Diminished Value Claim Filing
The following step requires you to give proof of your vehicle’s diminished value. A professional who can appraise your car is significant in this step and the success of your filing.
Ensure that you submit to all of the conditions for the claim to secure monetary compensation for the accident.
Process For Filing A Claim
Given an accident where you are responsible, you will likely not have your diminished value claim approved; however, if the other person is responsible for the accident, see to it that you contact their insurance provider to go over the process of filing a diminished value claim.
First, read the rules on filing a diminished value claim. If, in case, the other driver does not have insurance coverage, you have to look for uninsured motorist coverage. Proper documentation of the vehicle’s value from a credible source is also required.
Remember to include photos at the scene of the accident and evidence of repairs post-accident. Check the requirements and ensure that you prepare them beforehand.
Different states have different laws for diminished value claims. With this in mind, it is crucial to be aware of the state law that applies to your situation to have a clear picture of your rights on your vehicle’s diminished value.
Time To File A Diminished Value Claim
It is recommendable to file a diminished value claim immediately post-accident to recoup most of the difference from your vehicle’s value. Most cases file a claim within a few days post-accident.
It is helpful to file claims with ready evidence to expedite the process. Delaying the filing of a diminished value claim can further reduce your vehicle’s value.
Do not attempt to file a claim if you are responsible for the given accident.
The Worth of Diminished Value Claim
Diminished value claims may seem tedious, but it is worth it if your vehicle’s value depreciates greatly post-accident. This claim can provide you with monetary compensation for the vehicle’s value that suffered significant financial loss.
Insurance Companies Role In Diminished Value Claim
You have the central role in providing proofs for your vehicle’s diminished value. The insurance company pays for the claim if you can provide substantial evidence for your claim.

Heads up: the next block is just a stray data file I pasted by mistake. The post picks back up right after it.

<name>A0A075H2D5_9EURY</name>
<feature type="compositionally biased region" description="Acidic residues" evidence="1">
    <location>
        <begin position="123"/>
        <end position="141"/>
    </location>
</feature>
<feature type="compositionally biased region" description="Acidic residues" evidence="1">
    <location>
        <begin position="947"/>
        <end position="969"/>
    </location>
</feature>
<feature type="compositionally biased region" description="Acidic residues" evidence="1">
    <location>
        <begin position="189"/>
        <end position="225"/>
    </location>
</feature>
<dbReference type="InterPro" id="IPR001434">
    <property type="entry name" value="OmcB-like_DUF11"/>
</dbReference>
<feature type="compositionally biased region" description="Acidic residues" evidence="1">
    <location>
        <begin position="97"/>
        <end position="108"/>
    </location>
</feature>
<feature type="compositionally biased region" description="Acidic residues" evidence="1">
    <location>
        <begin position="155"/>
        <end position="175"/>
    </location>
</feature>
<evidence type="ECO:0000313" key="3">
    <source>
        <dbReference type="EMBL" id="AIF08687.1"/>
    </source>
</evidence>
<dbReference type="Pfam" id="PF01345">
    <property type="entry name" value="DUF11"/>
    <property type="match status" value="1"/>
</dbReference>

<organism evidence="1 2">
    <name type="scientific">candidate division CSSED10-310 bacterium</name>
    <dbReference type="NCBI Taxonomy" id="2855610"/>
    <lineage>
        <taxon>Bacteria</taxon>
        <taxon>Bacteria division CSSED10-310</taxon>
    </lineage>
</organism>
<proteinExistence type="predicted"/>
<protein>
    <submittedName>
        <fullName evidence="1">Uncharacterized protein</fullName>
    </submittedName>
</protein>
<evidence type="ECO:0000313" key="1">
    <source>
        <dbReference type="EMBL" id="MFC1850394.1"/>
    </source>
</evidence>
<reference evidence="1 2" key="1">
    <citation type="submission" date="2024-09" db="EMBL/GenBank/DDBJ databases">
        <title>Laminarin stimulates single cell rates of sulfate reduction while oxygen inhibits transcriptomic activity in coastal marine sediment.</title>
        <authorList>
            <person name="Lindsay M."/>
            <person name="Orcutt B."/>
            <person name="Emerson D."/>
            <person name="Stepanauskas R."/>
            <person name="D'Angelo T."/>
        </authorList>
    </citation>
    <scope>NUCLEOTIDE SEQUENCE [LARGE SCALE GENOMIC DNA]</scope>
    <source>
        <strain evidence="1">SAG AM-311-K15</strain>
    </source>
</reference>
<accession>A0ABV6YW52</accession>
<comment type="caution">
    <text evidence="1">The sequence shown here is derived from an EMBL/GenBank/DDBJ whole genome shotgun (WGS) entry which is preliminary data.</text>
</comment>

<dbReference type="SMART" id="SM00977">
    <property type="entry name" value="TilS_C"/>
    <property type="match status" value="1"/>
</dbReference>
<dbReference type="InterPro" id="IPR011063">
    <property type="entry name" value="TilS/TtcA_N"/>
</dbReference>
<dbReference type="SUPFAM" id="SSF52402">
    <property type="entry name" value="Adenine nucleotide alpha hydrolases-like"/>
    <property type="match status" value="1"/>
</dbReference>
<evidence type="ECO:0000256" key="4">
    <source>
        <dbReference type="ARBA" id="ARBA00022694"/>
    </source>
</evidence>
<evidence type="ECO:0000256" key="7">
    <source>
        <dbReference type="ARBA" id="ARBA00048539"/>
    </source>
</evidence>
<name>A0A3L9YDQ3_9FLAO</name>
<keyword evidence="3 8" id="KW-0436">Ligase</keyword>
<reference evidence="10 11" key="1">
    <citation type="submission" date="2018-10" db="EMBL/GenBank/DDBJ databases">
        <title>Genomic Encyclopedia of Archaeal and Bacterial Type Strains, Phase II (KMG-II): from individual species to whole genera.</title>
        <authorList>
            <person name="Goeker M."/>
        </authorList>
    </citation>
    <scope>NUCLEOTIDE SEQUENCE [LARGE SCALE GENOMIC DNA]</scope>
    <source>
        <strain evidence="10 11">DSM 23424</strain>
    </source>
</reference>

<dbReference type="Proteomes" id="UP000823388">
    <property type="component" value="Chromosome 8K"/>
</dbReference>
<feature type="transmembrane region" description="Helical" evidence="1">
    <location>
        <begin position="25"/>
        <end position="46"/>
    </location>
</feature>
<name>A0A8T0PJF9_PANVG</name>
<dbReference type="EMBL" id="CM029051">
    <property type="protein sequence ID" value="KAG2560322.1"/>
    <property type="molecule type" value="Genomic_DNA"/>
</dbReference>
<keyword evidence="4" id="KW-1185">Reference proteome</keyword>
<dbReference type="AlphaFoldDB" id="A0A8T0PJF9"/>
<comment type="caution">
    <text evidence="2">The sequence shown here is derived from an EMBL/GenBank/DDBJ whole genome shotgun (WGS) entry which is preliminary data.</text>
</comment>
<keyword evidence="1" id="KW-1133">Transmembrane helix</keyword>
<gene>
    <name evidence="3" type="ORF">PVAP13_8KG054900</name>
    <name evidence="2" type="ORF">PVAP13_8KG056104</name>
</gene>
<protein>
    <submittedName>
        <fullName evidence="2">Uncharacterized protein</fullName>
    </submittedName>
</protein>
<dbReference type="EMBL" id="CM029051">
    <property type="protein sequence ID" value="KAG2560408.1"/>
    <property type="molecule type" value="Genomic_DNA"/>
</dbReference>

Insurance companies from different states will also be handling claims differently depending on the state law that encompasses them.
Duration of Diminished Value Claim Settlement
Diminished value claim settlement duration is longer compared to typical auto claims since it is more complex. You can expect it to go on for several weeks and months until it is completed.
You might be required to have a lawyer. The lawyer will be acting as an intermediary with the insurance company, which lengthens the overall process.
Things to Consider in Diminished Value Claim Filing
Filing a diminished value claim requires many things. Aside from the requirements that you have to check, there are also things that you must consider before filing a claim.
Here, we listed the things you need to check:
- Our Vehicle’s Value Before the Accident
- The Person At Fault
- The Presence of An Uninsured Driver
- The State You Are In
1. Your Vehicle’s Value Before the Accident
Older vehicles are expected to have more structural damages and mileage, decreasing the chances of getting monetary compensation for diminished value claims.
2. The Person At Fault
The person at fault should be the other person involved in the accident. Otherwise, you will not be compensated for your diminished value claim.
3. The Presence of An Uninsured Driver
The presence of uninsured motorist coverage allows you to file for a diminished value claim.
4. The State You Are In
Each state has corresponding laws for diminished value claims. Check which state you are in to determine which laws apply to your situation.
Restoring your car to its initial condition after an accident will not stop your vehicle’s value from decreasing.
With this, filing a diminished value claim can come in handy to help you get monetary compensation for your loss after an accident.
It is crucial to know what a diminished value claim is, its types, how it is calculated, filed, and the things you need to consider before filing it. All of this information can guide you in successfully filing a claim should you be involved in an accident.